Cleveland Man Sues City for Return of His Legally-Owned Gun

by Jesse Hathaway

Derrick J. Washington of Cleveland has spent nearly nine months fighting city law enforcement officials to retrieve his legally licensed and registered firearm, which is being held as evidence following his arrest after he reported a potential crime in progress.

Washington is suing the City of Cleveland in federal court, alleging that the city's policy of requiring citizens to pay a fee to retrieve private property from evidence is "intentionally and maliciously designed to expropriate firearms legally owned" by citizens — ultimately resulting in a violation of his Second Amendment rights.

According to Cleveland Division of Police records obtained by Media Trackers, Washington called emergency responders to report having heard gunshots in the area of a nearby traffic accident.

When police arrived on the scene to investigate, they arrested the witness as well as the individuals involved in the two-vehicle collision.

Incorrectly believing there was an outstanding warrant for Washington's arrest, Cleveland police searched his car, confiscating his pistol and concealed handgun license without a search warrant.

Washington was held in detention for illegally carrying a concealed weapon and using a weapon while intoxicated, despite the fact that his legally-owned firearm — a Taurus .38 special revolver — was found secured in a gun locker in his car, not on his person.

Police records do not show that officers performed any sobriety test on Washington.

In an interview with Media Trackers, Washington's attorney J. Gary Seewald argued that the City of Cleveland's entire case against his client was based on false premises. Seewald claimed the city knew Washington had violated no laws, but held and investigated him in a manner the attorney described as "bullshit" and "outrageous."

Ohio Revised Code 2923.12, under which Washington was held, states that loaded firearms may not be "concealed on the person's person or concealed ready at hand." Police incident reports claim that Cleveland Police Sergeant Edward Lentz and other officers arrested Washington for carrying a firearm although body searches determined he was not carrying any weapons.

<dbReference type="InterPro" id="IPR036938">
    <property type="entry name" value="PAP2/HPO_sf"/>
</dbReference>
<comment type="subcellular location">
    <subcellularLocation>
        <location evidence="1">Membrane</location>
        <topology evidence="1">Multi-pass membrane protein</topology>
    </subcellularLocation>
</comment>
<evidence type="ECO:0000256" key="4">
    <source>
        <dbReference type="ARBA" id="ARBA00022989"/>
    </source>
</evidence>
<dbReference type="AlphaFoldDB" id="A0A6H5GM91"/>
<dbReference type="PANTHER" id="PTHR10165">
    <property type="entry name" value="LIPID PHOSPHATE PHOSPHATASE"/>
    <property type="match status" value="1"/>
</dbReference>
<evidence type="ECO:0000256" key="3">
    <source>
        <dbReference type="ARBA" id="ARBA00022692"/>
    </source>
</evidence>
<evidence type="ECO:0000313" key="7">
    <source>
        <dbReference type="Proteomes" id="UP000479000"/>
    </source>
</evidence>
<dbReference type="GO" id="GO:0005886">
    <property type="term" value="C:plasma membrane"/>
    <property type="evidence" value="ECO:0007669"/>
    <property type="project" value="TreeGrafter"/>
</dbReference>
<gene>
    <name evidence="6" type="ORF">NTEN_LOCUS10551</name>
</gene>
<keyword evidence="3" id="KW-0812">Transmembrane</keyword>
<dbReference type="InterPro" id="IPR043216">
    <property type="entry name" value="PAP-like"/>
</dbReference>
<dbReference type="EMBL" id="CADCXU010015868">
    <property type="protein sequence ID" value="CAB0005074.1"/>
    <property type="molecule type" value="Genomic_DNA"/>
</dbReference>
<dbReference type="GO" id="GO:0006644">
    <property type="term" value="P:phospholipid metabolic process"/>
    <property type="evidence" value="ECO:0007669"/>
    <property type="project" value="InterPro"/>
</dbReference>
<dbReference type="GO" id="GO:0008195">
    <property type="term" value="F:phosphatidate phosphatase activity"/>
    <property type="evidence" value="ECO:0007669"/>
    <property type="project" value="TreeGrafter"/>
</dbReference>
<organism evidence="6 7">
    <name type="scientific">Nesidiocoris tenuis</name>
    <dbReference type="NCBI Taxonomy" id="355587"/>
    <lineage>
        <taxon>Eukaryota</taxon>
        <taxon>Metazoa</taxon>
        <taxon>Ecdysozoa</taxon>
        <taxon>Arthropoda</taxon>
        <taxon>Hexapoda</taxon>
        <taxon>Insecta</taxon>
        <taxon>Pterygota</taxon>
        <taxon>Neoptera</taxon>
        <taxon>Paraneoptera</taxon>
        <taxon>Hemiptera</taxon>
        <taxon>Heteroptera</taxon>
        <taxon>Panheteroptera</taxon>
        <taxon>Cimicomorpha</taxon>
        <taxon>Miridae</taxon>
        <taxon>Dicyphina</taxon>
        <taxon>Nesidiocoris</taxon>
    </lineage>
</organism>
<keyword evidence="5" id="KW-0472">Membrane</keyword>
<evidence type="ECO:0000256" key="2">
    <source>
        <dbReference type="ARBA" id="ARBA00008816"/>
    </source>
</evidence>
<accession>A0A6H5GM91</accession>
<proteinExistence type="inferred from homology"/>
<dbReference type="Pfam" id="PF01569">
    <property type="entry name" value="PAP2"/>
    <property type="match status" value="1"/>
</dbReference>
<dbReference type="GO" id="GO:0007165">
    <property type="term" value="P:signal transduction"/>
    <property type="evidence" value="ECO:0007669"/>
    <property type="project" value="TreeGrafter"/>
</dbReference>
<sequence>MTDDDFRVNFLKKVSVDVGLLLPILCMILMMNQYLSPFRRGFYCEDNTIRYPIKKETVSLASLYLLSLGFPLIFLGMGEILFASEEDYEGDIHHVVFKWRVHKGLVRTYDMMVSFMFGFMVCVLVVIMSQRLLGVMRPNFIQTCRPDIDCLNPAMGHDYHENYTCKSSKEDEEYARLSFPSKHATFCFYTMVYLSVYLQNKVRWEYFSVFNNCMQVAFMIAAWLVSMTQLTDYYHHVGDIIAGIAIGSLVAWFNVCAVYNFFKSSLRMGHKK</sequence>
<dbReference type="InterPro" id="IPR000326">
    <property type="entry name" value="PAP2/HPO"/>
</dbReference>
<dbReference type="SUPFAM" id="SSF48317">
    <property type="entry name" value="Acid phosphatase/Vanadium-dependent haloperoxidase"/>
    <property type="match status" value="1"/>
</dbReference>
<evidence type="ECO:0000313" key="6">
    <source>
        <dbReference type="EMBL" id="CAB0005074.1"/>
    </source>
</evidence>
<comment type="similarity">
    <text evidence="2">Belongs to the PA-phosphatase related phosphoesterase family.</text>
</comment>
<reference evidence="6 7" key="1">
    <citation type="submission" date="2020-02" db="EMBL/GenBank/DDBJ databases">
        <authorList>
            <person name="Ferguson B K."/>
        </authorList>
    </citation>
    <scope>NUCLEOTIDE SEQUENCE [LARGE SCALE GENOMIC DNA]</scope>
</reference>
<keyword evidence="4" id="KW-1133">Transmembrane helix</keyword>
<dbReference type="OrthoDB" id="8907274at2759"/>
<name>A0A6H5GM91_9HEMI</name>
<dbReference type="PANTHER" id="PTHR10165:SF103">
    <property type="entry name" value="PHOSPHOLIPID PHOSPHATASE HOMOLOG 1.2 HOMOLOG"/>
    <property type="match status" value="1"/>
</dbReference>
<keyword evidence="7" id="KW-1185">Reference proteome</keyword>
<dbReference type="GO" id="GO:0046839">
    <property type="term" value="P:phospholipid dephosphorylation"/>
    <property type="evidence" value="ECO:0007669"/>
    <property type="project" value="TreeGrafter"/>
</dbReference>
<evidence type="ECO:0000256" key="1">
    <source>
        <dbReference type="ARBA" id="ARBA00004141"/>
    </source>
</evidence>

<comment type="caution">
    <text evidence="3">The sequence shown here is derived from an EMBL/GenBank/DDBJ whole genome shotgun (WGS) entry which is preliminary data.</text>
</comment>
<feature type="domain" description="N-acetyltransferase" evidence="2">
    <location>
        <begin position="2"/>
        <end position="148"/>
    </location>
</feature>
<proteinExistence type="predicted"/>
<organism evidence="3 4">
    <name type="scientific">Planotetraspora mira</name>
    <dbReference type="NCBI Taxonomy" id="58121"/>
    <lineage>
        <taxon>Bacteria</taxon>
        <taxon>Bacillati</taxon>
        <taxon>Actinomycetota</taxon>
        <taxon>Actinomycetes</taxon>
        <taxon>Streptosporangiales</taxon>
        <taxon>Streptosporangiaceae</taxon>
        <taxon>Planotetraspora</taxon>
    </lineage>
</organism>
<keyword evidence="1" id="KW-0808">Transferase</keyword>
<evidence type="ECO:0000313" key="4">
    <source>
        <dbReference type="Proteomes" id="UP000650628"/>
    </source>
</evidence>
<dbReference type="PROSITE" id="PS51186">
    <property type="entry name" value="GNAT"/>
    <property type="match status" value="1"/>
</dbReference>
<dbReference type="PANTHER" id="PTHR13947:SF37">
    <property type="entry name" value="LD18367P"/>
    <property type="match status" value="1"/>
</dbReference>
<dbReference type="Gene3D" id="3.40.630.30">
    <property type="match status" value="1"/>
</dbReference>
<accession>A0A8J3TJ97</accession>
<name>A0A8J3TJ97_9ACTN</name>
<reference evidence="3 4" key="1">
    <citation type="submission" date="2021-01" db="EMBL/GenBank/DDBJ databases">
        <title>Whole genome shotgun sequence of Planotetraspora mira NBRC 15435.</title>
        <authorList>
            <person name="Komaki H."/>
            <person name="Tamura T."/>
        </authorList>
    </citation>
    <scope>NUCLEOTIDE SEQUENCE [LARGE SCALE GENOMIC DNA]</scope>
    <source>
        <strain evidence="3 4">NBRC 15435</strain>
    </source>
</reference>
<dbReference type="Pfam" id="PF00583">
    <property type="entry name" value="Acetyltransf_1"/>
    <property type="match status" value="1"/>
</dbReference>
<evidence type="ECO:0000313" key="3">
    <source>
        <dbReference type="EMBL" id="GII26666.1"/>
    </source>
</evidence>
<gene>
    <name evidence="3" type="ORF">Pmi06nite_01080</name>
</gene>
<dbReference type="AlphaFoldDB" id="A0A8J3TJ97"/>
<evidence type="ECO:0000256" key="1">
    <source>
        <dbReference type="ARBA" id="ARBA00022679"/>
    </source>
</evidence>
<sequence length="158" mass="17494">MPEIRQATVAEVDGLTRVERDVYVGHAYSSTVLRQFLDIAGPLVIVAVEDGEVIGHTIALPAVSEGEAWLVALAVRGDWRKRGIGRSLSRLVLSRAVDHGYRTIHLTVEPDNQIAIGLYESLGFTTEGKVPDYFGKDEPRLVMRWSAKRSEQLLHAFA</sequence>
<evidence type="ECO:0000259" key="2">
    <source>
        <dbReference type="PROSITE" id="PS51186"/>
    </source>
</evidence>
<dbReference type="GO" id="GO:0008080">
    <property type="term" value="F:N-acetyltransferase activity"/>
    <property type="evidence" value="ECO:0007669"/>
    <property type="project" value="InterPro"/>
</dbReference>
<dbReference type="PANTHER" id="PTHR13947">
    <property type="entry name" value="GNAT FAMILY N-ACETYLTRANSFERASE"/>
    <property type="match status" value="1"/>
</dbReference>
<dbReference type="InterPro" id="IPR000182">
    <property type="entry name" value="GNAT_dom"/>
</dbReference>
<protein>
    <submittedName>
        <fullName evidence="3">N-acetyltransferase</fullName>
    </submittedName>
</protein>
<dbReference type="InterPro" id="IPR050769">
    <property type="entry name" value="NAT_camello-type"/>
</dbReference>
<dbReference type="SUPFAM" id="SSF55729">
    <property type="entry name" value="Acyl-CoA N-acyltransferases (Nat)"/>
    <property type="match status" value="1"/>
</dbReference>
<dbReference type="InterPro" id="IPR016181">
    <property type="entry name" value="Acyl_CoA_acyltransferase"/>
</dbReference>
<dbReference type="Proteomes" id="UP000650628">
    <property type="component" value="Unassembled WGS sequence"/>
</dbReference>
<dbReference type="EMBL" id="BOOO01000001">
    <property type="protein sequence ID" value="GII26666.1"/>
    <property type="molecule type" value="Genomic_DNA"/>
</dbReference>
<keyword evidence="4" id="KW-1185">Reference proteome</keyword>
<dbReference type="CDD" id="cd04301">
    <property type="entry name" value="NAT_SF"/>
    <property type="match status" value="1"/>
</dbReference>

"What right do you think they have to search his car? They have to have, at least, some sort of reason to go search inside the car," Seewald told Media Trackers. "Number one, they had no reason to believe that any crime was committed; and they had no reason to believe that there was any evidence inside that car; and three, they had no reason to believe that my guy did anything, or was participating — nothing!"

Washington spent the next 2 days and 3 nights in jail before police investigators concluded, after two rounds of information-gathering and deliberations with the city's assistant prosecutor, that there was "insufficient evidence" to charge him with any crime.

After Washington was finally released, his gun remained in the possession of the City of Cleveland, with police citing a local law enabling police officers to confiscate any firearm which they believe might be used to cause bodily harm against them, until the item is "released by an order of a court of competent jurisdiction."

"He comes out and he hears the shooting, calls the police—what are you supposed to do, who are you supposed to call? Who are you gonna call, Ghostbusters?" Seewald asked. "These people are ridiculous."

Seewald and lawyers for the city are scheduled to meet with Magistrate Judge Kenneth McHargh of the U.S. District Court for the Northern District of Ohio to set a hearing schedule on Washington's complaint, 278 days after Washington's firearm was confiscated by police officers.

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